As far as DDB is concerned, from its roots in Mudra to its more recent work that we have done, it has happened in the belief of creativity for great outcomes. We are the inventors of the planning discipline with a great focus on creativity and results and matching those two things and we see that in the kind of clients that have grown with the agency in the last 20-30 years in some cases.
So, they’re three distinct and different creative companies, but all very relevant. In a market where there is so much opportunity and so many types of challenges, well-run creative companies will always be in demand and our focus is on that.
Would you be making any drastic changes to the way either of them operates?
(Long pause) No, I don’t think so. The spirit is to find ways to become better. I’m sure that we can become better in all three and we can do it in a way that the full Omnicom group can help and get better too.
You have to take drastic measures when agencies are in deep trouble when their cultures are awful, or when they’re doing terrible work. We are as far from that type of reality as we can be. These are three beautiful companies that are well-run with wonderful cultures.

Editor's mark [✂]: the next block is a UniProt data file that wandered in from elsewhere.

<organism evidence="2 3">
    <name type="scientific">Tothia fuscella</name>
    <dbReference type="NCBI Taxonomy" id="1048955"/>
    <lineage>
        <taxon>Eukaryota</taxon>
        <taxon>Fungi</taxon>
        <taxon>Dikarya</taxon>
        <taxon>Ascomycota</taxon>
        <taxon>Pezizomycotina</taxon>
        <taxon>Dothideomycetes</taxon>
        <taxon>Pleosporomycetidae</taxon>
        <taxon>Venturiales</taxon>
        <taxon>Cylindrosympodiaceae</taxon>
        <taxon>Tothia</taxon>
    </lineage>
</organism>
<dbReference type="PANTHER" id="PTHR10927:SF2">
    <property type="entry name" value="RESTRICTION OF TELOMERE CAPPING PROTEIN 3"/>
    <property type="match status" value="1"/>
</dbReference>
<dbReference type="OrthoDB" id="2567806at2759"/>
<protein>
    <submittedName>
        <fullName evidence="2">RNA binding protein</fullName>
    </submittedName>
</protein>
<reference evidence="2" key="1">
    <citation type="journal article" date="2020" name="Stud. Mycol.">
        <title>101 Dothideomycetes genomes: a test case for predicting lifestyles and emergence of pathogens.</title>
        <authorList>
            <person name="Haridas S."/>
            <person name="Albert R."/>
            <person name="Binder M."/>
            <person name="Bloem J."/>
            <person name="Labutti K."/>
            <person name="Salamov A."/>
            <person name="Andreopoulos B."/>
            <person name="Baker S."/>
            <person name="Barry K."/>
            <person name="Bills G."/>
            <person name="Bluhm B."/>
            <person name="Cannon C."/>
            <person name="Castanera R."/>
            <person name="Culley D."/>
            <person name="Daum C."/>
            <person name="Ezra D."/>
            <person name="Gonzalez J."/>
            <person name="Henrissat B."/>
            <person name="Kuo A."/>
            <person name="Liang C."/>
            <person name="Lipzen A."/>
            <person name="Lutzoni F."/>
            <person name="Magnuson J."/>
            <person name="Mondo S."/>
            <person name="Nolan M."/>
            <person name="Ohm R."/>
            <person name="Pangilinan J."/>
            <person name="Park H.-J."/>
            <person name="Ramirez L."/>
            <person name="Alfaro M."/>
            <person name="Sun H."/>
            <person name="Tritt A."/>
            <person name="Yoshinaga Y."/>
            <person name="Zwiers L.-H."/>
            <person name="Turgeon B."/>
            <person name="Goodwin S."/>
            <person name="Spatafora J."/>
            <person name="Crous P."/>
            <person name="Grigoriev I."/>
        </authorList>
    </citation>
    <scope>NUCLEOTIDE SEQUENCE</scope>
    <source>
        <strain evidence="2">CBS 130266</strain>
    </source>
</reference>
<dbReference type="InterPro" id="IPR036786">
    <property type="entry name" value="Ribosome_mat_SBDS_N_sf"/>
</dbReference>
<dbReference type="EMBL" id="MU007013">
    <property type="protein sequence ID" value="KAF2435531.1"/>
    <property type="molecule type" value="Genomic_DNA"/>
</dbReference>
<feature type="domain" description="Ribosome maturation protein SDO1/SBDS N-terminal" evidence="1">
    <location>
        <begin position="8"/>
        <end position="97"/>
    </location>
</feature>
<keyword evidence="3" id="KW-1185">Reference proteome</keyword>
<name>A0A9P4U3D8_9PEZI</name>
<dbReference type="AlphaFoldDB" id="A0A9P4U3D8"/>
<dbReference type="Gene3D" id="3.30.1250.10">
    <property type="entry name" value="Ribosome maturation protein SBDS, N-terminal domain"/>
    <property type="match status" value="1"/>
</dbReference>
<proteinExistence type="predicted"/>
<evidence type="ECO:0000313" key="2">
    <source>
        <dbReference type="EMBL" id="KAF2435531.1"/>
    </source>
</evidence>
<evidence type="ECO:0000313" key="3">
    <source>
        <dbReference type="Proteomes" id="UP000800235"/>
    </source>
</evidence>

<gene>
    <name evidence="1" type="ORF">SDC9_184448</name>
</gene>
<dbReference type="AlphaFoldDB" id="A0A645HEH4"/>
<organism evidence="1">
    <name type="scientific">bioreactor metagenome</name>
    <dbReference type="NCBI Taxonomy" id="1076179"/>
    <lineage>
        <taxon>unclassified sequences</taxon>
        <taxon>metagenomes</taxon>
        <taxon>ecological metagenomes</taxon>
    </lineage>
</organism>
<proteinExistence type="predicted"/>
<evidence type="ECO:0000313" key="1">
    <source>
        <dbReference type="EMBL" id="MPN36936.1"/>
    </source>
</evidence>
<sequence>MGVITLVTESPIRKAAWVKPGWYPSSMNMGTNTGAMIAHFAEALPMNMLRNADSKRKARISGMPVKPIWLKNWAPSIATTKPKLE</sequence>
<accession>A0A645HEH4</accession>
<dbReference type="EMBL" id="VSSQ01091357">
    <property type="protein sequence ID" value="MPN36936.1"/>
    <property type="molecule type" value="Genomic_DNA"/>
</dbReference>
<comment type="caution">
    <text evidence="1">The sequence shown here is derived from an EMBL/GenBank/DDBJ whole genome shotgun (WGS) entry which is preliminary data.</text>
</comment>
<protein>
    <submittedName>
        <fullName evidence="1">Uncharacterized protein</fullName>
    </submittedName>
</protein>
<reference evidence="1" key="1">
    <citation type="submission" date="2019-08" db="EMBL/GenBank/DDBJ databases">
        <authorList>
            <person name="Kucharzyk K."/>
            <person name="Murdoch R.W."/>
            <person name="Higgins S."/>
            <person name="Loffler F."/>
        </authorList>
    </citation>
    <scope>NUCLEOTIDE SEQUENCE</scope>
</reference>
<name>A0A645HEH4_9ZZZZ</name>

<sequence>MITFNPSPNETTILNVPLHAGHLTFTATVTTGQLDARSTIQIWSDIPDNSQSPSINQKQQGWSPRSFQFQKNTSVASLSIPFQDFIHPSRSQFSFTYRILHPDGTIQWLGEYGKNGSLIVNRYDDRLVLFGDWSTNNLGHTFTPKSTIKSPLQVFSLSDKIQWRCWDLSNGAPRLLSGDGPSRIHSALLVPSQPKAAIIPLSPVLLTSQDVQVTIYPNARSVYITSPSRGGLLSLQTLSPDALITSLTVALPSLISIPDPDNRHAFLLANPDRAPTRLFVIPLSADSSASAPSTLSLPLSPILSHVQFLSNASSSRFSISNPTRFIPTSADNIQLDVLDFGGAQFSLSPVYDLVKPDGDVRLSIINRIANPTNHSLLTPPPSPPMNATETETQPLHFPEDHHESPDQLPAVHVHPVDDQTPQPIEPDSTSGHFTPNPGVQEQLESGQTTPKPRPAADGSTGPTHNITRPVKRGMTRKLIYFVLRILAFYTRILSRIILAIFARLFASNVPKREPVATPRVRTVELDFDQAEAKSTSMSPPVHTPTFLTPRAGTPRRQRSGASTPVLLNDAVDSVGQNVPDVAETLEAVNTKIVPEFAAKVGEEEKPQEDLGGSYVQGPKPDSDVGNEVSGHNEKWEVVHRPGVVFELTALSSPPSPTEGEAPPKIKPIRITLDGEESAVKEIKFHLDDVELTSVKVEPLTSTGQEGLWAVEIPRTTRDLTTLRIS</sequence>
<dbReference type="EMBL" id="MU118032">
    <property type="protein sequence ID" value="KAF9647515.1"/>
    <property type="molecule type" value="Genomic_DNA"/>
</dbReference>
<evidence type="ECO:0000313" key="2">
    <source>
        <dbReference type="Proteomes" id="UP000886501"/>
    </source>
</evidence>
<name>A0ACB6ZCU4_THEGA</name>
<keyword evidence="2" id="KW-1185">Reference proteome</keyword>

Do we need to think about change? Of course, we do. That’s the only reason we can stay relevant in this business and that we will do. Does it have to be drastic? No.
What’s been the reaction from the clients and the other senior leaders from the agencies?
Everyone welcomes change that feels like it’s done for the right reasons and that’s exactly what everyone here feels. There’s an intuitive feeling that our operations will get better with this change. We can bring out a stronger set of capabilities and everyone sees it.
As far as clients are concerned, there will be more material change for some clients and less for others. Depending on their situation and needs, we’ll see what’s best for them. The one thing we know and the one thing clients understand, is that it’s good for them and they can see it. Clients want the best talent, simpler structures, and fewer complexities in the way they operate and relationships too, and this is designed to do that.
There’s always been consistency at Omnicom. Its genesis as a holding group was in service of the great creative companies that were a part of it. That’s the way Omnicom has been successful and continues to be successful. We are very clear about that approach in this market as well. We want to be a powerhouse of creative talent and a family of distinct brilliant creative companies that play as a team when it makes sense and excel as individuals when we need to.